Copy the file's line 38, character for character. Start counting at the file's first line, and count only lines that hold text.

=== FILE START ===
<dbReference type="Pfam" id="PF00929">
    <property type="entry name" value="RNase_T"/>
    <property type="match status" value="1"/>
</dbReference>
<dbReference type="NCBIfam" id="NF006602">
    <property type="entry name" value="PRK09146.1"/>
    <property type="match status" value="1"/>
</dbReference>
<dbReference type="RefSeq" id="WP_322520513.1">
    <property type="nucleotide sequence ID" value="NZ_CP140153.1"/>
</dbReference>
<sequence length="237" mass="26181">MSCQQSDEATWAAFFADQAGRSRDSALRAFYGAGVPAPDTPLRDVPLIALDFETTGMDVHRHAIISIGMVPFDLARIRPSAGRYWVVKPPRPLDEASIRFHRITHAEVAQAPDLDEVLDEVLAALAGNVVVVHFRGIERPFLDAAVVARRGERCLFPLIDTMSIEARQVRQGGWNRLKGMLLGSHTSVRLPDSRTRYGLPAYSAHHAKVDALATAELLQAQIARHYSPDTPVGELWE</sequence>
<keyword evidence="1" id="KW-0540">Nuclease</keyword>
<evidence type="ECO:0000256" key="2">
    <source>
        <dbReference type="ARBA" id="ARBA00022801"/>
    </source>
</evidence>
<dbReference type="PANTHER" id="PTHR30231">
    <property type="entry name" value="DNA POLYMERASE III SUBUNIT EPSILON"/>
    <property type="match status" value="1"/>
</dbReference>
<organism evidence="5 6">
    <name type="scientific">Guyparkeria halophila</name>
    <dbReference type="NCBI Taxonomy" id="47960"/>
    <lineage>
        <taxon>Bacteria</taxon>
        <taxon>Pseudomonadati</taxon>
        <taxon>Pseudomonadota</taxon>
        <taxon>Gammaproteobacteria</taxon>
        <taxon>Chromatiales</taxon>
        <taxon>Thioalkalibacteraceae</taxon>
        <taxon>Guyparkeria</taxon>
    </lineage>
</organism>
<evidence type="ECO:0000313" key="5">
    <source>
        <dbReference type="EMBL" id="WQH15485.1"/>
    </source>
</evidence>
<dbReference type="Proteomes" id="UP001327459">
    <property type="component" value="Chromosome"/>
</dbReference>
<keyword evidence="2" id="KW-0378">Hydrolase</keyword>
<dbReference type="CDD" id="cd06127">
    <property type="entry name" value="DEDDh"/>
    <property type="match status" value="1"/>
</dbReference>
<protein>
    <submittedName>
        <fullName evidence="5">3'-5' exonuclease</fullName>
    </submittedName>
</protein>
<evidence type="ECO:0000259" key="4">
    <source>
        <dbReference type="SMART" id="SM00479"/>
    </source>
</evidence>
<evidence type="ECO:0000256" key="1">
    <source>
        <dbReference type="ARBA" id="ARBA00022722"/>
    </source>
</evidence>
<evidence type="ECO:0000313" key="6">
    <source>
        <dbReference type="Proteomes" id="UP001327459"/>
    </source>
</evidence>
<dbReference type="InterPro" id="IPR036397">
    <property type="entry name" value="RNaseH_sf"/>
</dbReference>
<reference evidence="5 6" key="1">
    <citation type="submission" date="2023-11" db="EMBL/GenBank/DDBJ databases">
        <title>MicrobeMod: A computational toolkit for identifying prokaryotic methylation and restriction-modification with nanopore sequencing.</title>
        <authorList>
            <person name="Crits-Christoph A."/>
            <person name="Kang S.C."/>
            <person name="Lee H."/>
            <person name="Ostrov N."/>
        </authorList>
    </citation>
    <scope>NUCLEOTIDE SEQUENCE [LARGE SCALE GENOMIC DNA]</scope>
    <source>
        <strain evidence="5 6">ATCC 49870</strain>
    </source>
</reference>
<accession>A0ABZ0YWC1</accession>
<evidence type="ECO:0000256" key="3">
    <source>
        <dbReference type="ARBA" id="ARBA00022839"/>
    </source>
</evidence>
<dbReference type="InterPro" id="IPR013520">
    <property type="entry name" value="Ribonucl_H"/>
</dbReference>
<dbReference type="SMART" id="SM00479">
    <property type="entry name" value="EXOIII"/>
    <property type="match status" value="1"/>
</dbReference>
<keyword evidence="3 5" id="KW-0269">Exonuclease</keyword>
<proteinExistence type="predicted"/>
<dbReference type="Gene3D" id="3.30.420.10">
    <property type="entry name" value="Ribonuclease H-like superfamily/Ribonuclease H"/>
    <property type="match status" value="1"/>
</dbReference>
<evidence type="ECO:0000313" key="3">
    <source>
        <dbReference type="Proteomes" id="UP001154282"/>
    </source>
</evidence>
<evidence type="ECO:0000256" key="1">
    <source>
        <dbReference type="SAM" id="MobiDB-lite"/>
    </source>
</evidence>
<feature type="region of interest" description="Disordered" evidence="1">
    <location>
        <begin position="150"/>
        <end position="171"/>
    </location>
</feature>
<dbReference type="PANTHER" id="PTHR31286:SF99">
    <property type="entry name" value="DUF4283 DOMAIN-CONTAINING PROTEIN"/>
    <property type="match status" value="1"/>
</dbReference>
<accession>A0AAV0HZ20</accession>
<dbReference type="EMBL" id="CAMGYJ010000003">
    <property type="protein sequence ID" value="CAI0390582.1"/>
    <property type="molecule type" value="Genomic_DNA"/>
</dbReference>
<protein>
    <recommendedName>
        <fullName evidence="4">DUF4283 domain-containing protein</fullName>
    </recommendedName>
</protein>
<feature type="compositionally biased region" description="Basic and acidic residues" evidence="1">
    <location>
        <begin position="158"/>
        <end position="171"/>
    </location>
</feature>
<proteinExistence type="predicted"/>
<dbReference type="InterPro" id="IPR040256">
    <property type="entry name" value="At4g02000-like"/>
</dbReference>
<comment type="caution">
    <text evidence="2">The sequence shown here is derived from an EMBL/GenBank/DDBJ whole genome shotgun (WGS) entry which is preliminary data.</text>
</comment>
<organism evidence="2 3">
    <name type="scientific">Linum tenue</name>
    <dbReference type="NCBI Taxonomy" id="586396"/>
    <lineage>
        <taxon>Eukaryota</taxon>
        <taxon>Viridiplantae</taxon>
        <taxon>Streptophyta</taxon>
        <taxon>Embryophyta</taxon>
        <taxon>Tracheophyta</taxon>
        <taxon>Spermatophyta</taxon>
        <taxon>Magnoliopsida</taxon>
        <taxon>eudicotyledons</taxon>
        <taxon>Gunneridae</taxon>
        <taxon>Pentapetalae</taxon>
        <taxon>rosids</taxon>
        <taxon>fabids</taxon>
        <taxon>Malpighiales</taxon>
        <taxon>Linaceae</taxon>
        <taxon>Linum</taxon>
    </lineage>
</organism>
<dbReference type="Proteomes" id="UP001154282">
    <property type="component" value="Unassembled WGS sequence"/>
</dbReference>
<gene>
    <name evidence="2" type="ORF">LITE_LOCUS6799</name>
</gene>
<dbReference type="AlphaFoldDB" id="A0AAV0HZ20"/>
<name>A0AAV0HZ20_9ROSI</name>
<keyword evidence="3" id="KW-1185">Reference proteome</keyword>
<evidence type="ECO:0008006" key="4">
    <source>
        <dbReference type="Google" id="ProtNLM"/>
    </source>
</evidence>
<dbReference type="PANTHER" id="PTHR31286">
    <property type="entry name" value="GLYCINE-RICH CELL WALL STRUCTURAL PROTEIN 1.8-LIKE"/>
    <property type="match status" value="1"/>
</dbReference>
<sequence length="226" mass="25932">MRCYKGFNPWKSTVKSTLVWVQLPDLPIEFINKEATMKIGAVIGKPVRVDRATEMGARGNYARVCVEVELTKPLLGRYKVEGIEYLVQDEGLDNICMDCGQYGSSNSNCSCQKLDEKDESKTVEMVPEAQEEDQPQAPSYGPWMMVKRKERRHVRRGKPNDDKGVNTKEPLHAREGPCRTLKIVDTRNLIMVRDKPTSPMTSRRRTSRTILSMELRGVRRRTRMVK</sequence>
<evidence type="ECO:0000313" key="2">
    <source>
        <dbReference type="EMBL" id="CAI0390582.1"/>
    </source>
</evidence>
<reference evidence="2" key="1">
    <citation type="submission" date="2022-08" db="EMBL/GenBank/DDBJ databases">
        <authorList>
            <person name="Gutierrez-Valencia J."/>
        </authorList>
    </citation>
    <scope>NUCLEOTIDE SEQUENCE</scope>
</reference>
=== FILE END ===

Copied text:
        <dbReference type="EMBL" id="WQH15485.1"/>